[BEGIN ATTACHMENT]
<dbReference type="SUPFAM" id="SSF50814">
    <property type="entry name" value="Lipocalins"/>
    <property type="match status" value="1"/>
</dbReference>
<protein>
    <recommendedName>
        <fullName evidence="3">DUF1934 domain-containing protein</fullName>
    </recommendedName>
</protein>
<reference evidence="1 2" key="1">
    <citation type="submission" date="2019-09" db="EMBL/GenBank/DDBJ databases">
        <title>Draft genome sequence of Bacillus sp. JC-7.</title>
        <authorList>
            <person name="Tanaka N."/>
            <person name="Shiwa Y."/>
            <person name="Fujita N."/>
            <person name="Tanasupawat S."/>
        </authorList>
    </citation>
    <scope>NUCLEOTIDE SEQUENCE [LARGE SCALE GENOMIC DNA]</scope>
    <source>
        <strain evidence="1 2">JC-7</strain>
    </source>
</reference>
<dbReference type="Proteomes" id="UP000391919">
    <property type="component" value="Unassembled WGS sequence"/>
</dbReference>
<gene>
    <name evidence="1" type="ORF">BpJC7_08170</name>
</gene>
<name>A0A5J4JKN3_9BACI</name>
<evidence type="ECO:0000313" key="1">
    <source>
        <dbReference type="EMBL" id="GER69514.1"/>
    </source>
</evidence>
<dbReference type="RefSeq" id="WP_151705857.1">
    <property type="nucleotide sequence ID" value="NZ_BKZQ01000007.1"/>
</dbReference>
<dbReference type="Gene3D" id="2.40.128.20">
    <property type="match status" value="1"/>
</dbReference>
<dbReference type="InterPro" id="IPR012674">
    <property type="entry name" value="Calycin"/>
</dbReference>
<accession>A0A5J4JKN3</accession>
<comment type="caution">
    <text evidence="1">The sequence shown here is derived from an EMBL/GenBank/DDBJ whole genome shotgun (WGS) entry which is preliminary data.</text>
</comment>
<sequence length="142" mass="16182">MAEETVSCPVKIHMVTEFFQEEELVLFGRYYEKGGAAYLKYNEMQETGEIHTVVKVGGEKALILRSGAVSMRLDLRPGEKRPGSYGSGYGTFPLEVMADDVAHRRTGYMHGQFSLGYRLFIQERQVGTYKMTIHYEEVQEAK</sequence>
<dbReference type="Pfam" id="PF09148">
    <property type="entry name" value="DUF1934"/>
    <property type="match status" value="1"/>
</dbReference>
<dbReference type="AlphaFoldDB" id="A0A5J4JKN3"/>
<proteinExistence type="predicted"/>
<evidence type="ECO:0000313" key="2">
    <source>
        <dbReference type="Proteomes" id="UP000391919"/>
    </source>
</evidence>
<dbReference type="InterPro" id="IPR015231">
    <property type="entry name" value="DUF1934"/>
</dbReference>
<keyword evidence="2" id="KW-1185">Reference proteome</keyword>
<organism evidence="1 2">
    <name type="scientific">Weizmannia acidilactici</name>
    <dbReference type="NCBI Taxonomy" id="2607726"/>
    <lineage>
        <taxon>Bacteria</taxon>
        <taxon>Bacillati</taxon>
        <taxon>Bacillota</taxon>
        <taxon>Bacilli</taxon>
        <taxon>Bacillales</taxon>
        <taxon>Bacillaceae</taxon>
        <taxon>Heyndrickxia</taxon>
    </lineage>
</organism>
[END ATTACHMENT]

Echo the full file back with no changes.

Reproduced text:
<dbReference type="SUPFAM" id="SSF50814">
    <property type="entry name" value="Lipocalins"/>
    <property type="match status" value="1"/>
</dbReference>
<protein>
    <recommendedName>
        <fullName evidence="3">DUF1934 domain-containing protein</fullName>
    </recommendedName>
</protein>
<reference evidence="1 2" key="1">
    <citation type="submission" date="2019-09" db="EMBL/GenBank/DDBJ databases">
        <title>Draft genome sequence of Bacillus sp. JC-7.</title>
        <authorList>
            <person name="Tanaka N."/>
            <person name="Shiwa Y."/>
            <person name="Fujita N."/>
            <person name="Tanasupawat S."/>
        </authorList>
    </citation>
    <scope>NUCLEOTIDE SEQUENCE [LARGE SCALE GENOMIC DNA]</scope>
    <source>
        <strain evidence="1 2">JC-7</strain>
    </source>
</reference>
<dbReference type="Proteomes" id="UP000391919">
    <property type="component" value="Unassembled WGS sequence"/>
</dbReference>
<gene>
    <name evidence="1" type="ORF">BpJC7_08170</name>
</gene>
<name>A0A5J4JKN3_9BACI</name>
<evidence type="ECO:0000313" key="1">
    <source>
        <dbReference type="EMBL" id="GER69514.1"/>
    </source>
</evidence>
<dbReference type="RefSeq" id="WP_151705857.1">
    <property type="nucleotide sequence ID" value="NZ_BKZQ01000007.1"/>
</dbReference>
<dbReference type="Gene3D" id="2.40.128.20">
    <property type="match status" value="1"/>
</dbReference>
<dbReference type="InterPro" id="IPR012674">
    <property type="entry name" value="Calycin"/>
</dbReference>
<accession>A0A5J4JKN3</accession>
<comment type="caution">
    <text evidence="1">The sequence shown here is derived from an EMBL/GenBank/DDBJ whole genome shotgun (WGS) entry which is preliminary data.</text>
</comment>
<sequence length="142" mass="16182">MAEETVSCPVKIHMVTEFFQEEELVLFGRYYEKGGAAYLKYNEMQETGEIHTVVKVGGEKALILRSGAVSMRLDLRPGEKRPGSYGSGYGTFPLEVMADDVAHRRTGYMHGQFSLGYRLFIQERQVGTYKMTIHYEEVQEAK</sequence>
<dbReference type="Pfam" id="PF09148">
    <property type="entry name" value="DUF1934"/>
    <property type="match status" value="1"/>
</dbReference>
<dbReference type="AlphaFoldDB" id="A0A5J4JKN3"/>
<proteinExistence type="predicted"/>
<evidence type="ECO:0000313" key="2">
    <source>
        <dbReference type="Proteomes" id="UP000391919"/>
    </source>
</evidence>
<dbReference type="InterPro" id="IPR015231">
    <property type="entry name" value="DUF1934"/>
</dbReference>
<keyword evidence="2" id="KW-1185">Reference proteome</keyword>
<organism evidence="1 2">
    <name type="scientific">Weizmannia acidilactici</name>
    <dbReference type="NCBI Taxonomy" id="2607726"/>
    <lineage>
        <taxon>Bacteria</taxon>
        <taxon>Bacillati</taxon>
        <taxon>Bacillota</taxon>
        <taxon>Bacilli</taxon>
        <taxon>Bacillales</taxon>
        <taxon>Bacillaceae</taxon>
        <taxon>Heyndrickxia</taxon>
    </lineage>
</organism>